“Cyber laws for MMS clipping, Child Pornography & their punishment”

Cyber Crimes

We’ve created a list of Cyber laws for cybercrimes, under which section those come and their punishment.

Read more: Data privacy, violation, Cyber Terrorism & more.

Section 67:

Section 67 of Cyber laws deal with publishing or transmitting obscene material in electronic form. Whoever publishes or transmits any material which is lascivious or appeals to the prurient interest or if its effect is such as to tend to deprave and corrupt persons who are likely to read the matter contained in it.


Under the Cyberlaw with first conviction for a term up to three years and a fine of five lakh rupees.

The second conviction is for a term of five years and a fine of ten lakh rupees or both.

This Section is of historical importance since the landmark judgment. In what is considered to be the first-ever conviction under I.T. Act 2000 in India, was obtained in this Section in the famous case “State of Tamil Nadu vs Suhas Katti” on 5 November 2004.

Section 67A:

Publishing or transmitting material containing sexually explicit acts in electronic form is covered in this Section.

Example: The Oshiwara police registered an FIR against Ajay Hatewar. For tweeting defamatory statements against chief minister Devendra Fadnavis and posting a picture of the CM enjoying a vacation with his family in 2011-2012.

Punishment: Is the same as Section 67B

Section 67B: Child-Pornography & MMS clippings comes under this section:

Depicting children engaged in sexually explicit acts, creating text or digital images or advertising or promoting such material depicting children in an obscene or indecent manner, etc, or facilitating abusing children online or inducing children to online relationships with one or more children, etc come under this Section. ‘Children’ means persons who have not completed 18 years of age, for the purpose of this Section.

Screening videography and photographs of illegal activities through the Internet all come under this category, making a pornographic video or MMS clippings or distributing such clippings through mobile or other forms of communication through the Internet fall under this category.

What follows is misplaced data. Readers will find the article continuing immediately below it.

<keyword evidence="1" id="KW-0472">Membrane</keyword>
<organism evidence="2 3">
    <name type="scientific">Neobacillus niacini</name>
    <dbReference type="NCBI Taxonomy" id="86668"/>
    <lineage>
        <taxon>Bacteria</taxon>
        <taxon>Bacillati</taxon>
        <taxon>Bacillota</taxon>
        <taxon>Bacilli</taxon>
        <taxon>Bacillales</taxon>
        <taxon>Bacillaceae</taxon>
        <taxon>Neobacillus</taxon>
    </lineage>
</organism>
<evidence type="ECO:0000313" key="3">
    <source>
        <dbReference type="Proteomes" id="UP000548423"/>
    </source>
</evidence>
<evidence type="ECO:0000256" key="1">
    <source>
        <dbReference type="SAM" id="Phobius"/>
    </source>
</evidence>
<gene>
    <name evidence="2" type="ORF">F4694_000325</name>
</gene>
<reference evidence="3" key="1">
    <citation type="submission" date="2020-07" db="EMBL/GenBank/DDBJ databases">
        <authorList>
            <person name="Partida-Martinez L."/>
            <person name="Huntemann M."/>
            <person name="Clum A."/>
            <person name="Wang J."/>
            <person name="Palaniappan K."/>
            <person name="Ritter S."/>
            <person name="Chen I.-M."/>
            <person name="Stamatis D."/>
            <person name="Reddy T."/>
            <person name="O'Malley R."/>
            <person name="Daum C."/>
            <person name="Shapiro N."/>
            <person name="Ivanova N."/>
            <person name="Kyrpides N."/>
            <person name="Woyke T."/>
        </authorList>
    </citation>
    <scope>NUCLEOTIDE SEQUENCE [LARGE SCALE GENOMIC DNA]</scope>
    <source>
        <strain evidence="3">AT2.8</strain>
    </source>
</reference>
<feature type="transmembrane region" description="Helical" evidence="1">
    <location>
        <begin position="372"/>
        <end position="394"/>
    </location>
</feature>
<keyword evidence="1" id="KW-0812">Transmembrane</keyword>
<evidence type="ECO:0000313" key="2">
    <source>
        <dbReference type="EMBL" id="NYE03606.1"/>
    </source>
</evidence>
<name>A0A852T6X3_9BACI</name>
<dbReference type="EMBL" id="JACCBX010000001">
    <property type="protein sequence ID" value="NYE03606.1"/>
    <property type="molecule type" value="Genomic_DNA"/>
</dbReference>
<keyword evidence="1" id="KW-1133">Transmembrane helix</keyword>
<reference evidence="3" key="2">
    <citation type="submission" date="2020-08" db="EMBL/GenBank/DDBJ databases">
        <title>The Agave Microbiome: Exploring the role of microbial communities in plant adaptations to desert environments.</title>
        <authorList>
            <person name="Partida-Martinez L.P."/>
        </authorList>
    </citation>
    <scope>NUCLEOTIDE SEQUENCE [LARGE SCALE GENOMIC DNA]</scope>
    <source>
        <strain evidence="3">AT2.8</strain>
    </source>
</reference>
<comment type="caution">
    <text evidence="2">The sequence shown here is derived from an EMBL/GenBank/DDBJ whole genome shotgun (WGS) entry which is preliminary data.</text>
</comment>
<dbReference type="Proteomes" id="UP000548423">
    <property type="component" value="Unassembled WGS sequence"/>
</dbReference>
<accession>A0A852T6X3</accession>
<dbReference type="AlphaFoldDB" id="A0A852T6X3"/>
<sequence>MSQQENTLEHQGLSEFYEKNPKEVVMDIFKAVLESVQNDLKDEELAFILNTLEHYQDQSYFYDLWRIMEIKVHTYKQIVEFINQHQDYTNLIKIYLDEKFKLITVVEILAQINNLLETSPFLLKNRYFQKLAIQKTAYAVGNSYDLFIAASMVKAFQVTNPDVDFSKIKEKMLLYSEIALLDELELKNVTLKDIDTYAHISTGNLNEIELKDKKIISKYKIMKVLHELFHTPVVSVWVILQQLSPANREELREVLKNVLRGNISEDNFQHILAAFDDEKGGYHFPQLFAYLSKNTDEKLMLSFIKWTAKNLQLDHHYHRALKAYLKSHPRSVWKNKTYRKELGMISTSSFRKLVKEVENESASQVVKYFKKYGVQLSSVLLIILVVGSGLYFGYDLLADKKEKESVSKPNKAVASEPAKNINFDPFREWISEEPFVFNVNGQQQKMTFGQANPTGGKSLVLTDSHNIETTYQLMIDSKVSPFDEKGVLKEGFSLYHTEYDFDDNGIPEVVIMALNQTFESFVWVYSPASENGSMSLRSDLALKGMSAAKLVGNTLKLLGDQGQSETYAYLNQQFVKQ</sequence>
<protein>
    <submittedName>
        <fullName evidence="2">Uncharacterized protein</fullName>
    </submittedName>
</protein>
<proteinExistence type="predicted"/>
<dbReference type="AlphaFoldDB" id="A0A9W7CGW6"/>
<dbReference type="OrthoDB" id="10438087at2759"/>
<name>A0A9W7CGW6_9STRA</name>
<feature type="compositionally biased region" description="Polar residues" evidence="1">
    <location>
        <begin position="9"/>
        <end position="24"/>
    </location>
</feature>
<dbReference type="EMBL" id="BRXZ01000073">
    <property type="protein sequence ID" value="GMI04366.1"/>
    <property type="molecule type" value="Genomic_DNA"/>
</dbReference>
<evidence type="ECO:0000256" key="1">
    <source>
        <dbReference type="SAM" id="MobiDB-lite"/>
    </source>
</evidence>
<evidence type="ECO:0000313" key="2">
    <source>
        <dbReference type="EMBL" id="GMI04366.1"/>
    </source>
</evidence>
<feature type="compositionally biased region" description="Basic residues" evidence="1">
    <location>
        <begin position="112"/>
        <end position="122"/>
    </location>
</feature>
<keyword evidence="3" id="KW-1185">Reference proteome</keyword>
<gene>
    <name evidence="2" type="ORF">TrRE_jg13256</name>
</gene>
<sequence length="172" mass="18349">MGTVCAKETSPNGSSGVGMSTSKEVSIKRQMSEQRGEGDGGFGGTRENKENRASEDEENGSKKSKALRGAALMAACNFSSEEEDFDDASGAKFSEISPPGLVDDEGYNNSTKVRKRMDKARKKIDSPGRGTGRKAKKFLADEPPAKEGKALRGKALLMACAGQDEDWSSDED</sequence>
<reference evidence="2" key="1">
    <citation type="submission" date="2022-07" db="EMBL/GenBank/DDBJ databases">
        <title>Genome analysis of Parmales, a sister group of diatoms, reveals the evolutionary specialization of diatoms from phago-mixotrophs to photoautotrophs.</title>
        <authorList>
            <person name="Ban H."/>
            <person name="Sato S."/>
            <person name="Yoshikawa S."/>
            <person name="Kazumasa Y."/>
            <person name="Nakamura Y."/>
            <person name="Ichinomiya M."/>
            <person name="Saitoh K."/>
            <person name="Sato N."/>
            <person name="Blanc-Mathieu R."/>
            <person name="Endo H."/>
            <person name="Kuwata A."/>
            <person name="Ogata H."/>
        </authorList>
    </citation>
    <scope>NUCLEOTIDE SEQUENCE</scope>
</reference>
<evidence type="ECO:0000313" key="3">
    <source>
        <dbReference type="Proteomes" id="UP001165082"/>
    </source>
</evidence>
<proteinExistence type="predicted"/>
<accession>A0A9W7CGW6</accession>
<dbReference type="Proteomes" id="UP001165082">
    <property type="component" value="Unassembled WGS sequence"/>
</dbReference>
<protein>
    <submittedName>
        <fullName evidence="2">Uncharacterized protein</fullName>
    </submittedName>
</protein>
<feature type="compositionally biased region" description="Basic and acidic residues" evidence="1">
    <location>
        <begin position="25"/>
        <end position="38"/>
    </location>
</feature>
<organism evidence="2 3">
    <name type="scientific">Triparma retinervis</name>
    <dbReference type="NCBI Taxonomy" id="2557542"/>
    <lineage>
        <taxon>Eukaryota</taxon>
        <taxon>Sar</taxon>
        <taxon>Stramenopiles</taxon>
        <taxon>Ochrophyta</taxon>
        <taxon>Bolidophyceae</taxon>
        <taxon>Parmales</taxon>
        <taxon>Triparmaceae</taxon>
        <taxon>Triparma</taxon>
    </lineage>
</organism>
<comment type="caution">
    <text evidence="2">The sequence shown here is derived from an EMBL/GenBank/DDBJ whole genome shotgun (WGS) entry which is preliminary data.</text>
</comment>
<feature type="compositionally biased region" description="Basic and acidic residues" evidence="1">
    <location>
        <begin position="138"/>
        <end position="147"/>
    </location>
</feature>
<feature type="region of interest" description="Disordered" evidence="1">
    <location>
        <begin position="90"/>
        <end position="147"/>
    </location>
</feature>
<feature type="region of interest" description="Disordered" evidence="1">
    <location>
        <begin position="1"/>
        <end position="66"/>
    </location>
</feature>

The first conviction is imprisonment for a maximum of five years and a fine of ten lakh rupees.

In the event of subsequent conviction with imprisonment of seven years and a fine of ten lakh rupees.

Section 67C:

This section fixes the responsibility to intermediaries that they shall preserve and retain such information as may be specified for such duration and in such manner as the Central Government may prescribe.

Punishment: Non-compliance is an offense with imprisonment of up to ‘3 years or a fine.

Section 69:

This is quite an interesting section, why? Let me explain. It empowers the Government or agencies as stipulated in the Section, to intercept, monitor, or decrypt any information generated, transmitted, received, or stored in any computer resource, subject to compliance of procedure as laid down here.

This power can be exercised if the Central Government or the State Government. As the case may be is satisfied that it is necessary or expedient in the interest of sovereignty or integrity of India, defense of India, security of the State, friendly relations with foreign states or public order.

This section gives the Commentary on the powers to intercept, monitor, and block websites.

This Section 69 of ITAA is far more intrusive and more powerful than the provision of the Indian Telegraph Act 1885. Under this ITAA Section if required the nominated Government official will be able to listen in to all phone calls, read the SMSs and emails, and monitor the websites that one visited, subject to adherence to the prescribed procedures and without a warrant from a magistrate’s order for public safety demands.

Having said this, we should not be oblivious to the fact that this power (of intercepting, monitoring, and blocking) is something which the Government represented by the Indian Computer Emergency Response Team, (the National Nodal Agency, as nominated in Section 70B of ITAA) has very rarely exercised. Perhaps believing in the freedom of expression and having confidence in the self-regulative nature of the industry, the CERT-In has stated that these powers are very sparingly (and almost never) used by it.

Punishment: Penalty for breach of confidentiality and privacy is discussed in Section 72 with the punishment being imprisonment for a term up to two years or a fine of one lakh rupees or both.